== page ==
Slamdance 2020: Tahara

The Jewish tradition of tahara, washing/cleansing a body before burial, purifies the body and, like a Mr. Clean Magic Eraser on grime, washes away hangups regarding social status. Of course, for the living, status is still a big deal, especially if you’re a teenager.

In Tahara, former Hebrew school classmates gather in a “teen talk-back” session to examine grief through their faith after the funeral of another former classmate who committed suicide. Yet, status rules the day. Before the funeral, Hannah daydreams of impressing her crush. During the funeral, she gossips about attendees with her clearly uncomfortable bestie Carrie. After the service, Hannah continues talking smack/obsessing over Tristan and scoops out the insides of her bagel to avoid the carbs. During the talk-back, we see that Hannah is not the only one concerned with herself. While some teens seem like they “have to be there,” others draw attention by becoming over emotional about a girl they barely knew or brown-nosing to the facilitator, a former Israeli soldier. During breaks from the talk-back, students are most honest with one another, and we learn who actually has interacted with Samantha and how they view her death. But, primarily, we see Hannah and Carrie’s relationship take a new path when Hannah asks Carrie to help her practice kissing and later attempts to use her faithful friend for her own benefit.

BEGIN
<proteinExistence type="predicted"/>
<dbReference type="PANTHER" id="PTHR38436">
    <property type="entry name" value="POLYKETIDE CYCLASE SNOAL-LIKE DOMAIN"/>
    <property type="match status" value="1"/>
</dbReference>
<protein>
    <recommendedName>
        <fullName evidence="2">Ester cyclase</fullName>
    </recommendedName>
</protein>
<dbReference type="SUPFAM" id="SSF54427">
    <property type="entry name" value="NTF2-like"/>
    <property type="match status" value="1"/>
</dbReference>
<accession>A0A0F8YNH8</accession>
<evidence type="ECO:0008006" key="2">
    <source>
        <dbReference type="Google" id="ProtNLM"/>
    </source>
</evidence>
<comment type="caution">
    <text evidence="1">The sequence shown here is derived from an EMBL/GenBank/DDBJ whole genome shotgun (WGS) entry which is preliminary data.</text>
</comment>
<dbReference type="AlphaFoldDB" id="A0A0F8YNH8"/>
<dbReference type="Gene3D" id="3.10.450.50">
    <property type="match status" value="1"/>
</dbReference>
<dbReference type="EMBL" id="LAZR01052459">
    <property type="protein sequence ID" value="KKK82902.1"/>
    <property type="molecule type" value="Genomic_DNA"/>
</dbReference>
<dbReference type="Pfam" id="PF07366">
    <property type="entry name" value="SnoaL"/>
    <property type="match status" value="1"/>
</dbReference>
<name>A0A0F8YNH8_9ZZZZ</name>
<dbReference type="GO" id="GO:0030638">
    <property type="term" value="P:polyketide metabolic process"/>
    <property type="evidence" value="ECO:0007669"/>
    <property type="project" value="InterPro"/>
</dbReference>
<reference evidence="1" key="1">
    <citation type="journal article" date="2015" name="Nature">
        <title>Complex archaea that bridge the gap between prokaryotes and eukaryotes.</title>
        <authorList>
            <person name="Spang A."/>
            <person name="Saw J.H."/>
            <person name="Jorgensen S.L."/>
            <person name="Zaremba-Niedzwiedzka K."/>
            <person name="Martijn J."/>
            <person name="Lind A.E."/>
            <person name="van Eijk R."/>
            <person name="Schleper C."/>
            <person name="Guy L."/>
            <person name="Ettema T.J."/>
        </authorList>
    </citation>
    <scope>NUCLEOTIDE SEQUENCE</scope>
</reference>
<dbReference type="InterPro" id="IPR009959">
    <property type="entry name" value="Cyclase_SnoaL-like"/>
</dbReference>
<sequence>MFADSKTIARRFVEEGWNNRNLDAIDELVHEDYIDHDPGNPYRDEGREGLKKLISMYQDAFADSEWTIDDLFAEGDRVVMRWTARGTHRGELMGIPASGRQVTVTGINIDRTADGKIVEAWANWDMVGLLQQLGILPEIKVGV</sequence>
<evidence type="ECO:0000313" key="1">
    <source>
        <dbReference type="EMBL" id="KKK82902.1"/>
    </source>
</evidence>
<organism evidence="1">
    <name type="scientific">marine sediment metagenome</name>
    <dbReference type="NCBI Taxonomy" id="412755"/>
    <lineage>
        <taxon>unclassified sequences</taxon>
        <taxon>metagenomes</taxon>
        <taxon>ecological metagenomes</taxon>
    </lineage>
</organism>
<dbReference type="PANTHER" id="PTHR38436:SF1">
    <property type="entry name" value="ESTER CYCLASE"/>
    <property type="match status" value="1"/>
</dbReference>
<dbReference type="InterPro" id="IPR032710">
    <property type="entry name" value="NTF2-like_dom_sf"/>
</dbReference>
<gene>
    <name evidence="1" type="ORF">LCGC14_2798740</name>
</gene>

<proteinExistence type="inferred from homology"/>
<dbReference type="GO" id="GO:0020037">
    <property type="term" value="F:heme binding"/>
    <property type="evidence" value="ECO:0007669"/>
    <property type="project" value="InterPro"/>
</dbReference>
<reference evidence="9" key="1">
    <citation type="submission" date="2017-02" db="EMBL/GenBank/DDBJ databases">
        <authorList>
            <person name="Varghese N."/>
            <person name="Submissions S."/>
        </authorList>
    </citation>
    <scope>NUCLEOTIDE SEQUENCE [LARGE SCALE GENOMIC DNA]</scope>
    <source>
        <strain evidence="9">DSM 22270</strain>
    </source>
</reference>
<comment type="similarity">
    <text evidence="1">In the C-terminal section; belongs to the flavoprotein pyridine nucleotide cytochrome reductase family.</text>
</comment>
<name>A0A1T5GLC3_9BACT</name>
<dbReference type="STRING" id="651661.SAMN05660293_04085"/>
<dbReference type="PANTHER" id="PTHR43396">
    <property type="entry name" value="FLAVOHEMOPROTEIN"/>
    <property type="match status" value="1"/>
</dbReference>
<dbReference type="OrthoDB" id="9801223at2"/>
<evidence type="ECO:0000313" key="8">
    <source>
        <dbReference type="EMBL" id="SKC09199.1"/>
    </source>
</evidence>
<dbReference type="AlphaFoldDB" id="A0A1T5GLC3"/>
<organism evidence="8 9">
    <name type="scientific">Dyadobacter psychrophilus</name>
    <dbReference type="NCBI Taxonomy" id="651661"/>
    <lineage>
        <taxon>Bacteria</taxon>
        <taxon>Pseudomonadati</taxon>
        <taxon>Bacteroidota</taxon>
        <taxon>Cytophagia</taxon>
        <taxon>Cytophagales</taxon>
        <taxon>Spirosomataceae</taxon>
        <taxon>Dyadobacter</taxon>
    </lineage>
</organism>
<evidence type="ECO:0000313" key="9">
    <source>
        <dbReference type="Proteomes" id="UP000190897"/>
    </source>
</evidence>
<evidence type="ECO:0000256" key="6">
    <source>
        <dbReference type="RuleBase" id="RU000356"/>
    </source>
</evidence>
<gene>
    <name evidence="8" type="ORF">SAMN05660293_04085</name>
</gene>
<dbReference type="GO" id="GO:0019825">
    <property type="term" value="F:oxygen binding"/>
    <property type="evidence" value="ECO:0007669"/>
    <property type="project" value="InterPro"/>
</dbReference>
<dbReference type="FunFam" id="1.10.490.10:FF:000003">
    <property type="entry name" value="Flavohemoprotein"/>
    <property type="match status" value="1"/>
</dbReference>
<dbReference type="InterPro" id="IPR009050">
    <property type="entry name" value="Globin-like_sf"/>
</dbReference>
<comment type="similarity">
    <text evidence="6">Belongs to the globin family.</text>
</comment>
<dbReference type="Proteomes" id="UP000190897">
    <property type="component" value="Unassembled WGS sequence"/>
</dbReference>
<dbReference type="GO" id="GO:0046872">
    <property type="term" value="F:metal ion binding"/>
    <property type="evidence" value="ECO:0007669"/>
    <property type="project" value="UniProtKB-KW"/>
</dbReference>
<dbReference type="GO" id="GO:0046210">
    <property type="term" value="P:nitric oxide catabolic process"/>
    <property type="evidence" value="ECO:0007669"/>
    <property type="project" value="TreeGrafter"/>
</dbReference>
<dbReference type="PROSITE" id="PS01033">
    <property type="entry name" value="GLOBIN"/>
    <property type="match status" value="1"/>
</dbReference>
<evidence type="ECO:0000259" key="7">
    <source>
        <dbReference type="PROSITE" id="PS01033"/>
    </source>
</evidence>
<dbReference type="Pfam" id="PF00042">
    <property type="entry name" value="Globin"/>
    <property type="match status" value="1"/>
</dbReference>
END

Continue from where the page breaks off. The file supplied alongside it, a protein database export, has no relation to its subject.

Tahara takes a look at popularity, faith, death, selfishness and lust through the eyes of teens. Stop motion scenes interspersed throughout the film help express those ideas. 

Working with a poignant and savvy script, leads Rachel Sennott and Madeline Grey DeFreece are earning their chops. While the film isn’t perfect, and some situations feel less like they would actually play out in reality than others, it’s an interesting look at a friendship that morphs into something else. Themes in Tahara honestly could have played out in any setting where teens convene Catholic school, a student club, summer camp but it seems director Olivia Peace and/or screenwriter Jess Zeidman may know a few things about what it was like being a self-conscious Hebrew school grad.

Read more of our Slamdance and Sundance coverage.

Jaime Winston
Jaime Winston
Jaime is a contributing writer for Salt Lake magazine. Formerly, he served as our editorial intern, then as our assistant web editor, and, finally, as our web editor. Now, he works full time at Weber State University, where he talks to ducks and people think he's crazy. While he covers may different topics, he is especially interested in nerdy entertainment, from artist alley at FanX to Sundance's Midnight screenings.

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